I watched the following video recently and wanted to add some comments from my own experience.
When I was a child I sometimes went to the grocery store with my grandmother. She wanted to be nice and asked me: "Would you like me to buy anything for you? What would you like?"
I never chose anything. There were just too many options to consider, too many items to pick from. The thought of having to decide was worse than not getting any sort of candy or whatever and I always said that I didn't want anything.
This kind of problem also applies to other situations for me until nowadays.
For example, I usually order the same menu in a specific restaurant every time. This way I only have to make a decision once when I'm there for the first time. If I like what I have chosen, I'll just order the same the next time.
I often look up a new restaurant on the internet before going there for the first time and have a look at their menu beforehand. This helps me to narrow things down. Otherwise, it would take me even longer to decide when I'm actually there. I'm often the last one to be ready for ordering in a new restaurant anyway.
One has to keep in mind that the menu posted on the internet isn't always completely accurate though, at least from my experience. Only recently I had chosen something from the menu as it was shown on the restaurant's site, but then it wasn't on the actual menu. I guess they didn't update their site and the meal I had chosen was only cooked during a special seasonal event or something like this. I had an alternative in mind though, which was available.
I agree with the person in the video about how routines help with doing things like cleaning the kitchen.
I have routines for a lot of chores, but also other tasks. As he says it can be difficult to begin cleaning in the first place if there are so many options. But if I have a routine for cleaning the kitchen, I won't need to overthink it again and again.
I also tend to cook the same few dishes all the time. Cooking includes many steps that have to be planned and done at the correct time, so that everything works out at the end as intended. Trying new recipes is quite exhausting for me for the reasons he mentioned in the cooking example.
There are some more examples and explanations about executive function in the original Ask an Autistic video and I recommend to watch it too:
At the end I'd like to focus on an aspect that is covered in more detail in the Ask an Autistic video, but not too much in the response video: That problems with executive function can be seen as laziness or not wanting do do something.
It's not actually the same though and I think the following quote from the response video is related to this aspect too:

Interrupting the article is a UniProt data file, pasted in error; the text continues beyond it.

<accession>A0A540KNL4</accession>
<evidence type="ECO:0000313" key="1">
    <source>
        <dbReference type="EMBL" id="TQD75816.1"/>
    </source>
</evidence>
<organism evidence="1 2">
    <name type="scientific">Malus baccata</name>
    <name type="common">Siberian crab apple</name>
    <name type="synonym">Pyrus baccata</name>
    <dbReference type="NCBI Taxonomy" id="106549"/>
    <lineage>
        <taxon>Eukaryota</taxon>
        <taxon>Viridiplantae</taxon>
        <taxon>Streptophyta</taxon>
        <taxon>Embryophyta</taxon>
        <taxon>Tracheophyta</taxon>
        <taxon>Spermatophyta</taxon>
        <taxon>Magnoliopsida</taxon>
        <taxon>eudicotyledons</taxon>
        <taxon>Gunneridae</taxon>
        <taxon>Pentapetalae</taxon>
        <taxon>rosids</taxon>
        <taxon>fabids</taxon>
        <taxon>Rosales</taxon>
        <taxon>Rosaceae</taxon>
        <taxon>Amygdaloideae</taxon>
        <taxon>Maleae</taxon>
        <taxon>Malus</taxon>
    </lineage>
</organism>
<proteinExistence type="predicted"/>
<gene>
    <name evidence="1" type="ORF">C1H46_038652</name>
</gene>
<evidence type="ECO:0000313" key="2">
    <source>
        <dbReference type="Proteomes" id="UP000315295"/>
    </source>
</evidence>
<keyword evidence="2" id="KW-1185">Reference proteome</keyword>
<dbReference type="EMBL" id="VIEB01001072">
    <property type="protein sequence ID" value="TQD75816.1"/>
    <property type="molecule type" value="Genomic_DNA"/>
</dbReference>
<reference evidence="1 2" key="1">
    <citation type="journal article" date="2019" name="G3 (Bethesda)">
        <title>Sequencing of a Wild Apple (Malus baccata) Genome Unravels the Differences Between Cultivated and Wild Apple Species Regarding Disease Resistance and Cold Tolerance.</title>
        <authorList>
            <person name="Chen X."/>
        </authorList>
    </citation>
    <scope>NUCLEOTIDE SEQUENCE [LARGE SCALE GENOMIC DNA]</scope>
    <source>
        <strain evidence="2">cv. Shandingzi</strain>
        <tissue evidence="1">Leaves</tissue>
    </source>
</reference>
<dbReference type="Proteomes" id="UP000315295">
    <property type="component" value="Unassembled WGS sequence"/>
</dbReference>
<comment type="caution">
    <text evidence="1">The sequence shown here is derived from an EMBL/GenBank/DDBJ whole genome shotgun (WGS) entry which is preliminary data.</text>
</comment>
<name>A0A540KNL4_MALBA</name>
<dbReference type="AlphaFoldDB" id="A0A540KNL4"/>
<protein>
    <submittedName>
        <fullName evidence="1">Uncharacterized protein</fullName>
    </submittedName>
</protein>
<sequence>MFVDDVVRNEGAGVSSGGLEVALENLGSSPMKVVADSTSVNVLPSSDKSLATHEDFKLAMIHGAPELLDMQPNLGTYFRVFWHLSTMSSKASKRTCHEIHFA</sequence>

"I wanna do something and I just can't do anything and finding out what I want to do is even a huge struggle because I still need to filter through these lists of a thousand of things that I might want to do to find the one thing that I do want to do and then act on it [...]."
It is even about things I want to do, things that should be fun and not just "I'm too lazy to clean the kitchen.".
I'm currently struggling with this in relation to my main interest, Sherlock Holmes, though it got better with the strategies I'll explain below.
It doesn't seem like much at the beginning; it's only one character. But he is quite famous and so there are a lot of adaptions.
My interest had started with the BBC show Sherlock. Afterwards I read the complete canon to understand the references.
This was all still managable. There aren't too many episodes of the show and it is obvious where to start and what's next, just like it is with the canon, which I read in the order of publication.
After I had finished the canon I wanted to broaden my horizion, partly because I read that Sherlock doesn't only include canon references but also references to other earlier adaptions.
That's where my problems really began. Where should I even start? There are hundreds of episodes, movies etc.
Should I start with the ones that were pointed out as obvious references, such as The Private Life of Sherlock Holmes? Should I start with an adaption that is well-known and often recommened, for example the Granada series with Jeremy Brett? But what's about more cross-references in some of these adaptions? I mean, it could be possible that others did the same like the producers of Sherlock before and so I would have to need to figure out these references as well.
This last aspect lead to my final approach of managing the huge amount of available data. I am going forward in a rather chronological order now.
I found a great list that gives me something to work with without being overwhelmed by the amount of possible choices. Following the list narrows everything down.
From time to time I'm not sure if this actually the best approach and I get distracted, but being distracted by reading more about my interests is better than not being able to start with anything in the first place.
Though task switching and transitions can be problems related to executive dysfunction as well, which makes stopping again once I have started difficult if there's no specific end for something I'm doing.
That's why I plan tasks with a specific end before open-ended ones. It'll save me from even more problems if I know that I have finished cleaning the kitchen (a known routine with specific tasks to be finished one after another until I have done everything) before sitting down and researching an interest on the internet for an unspecific amount of time.
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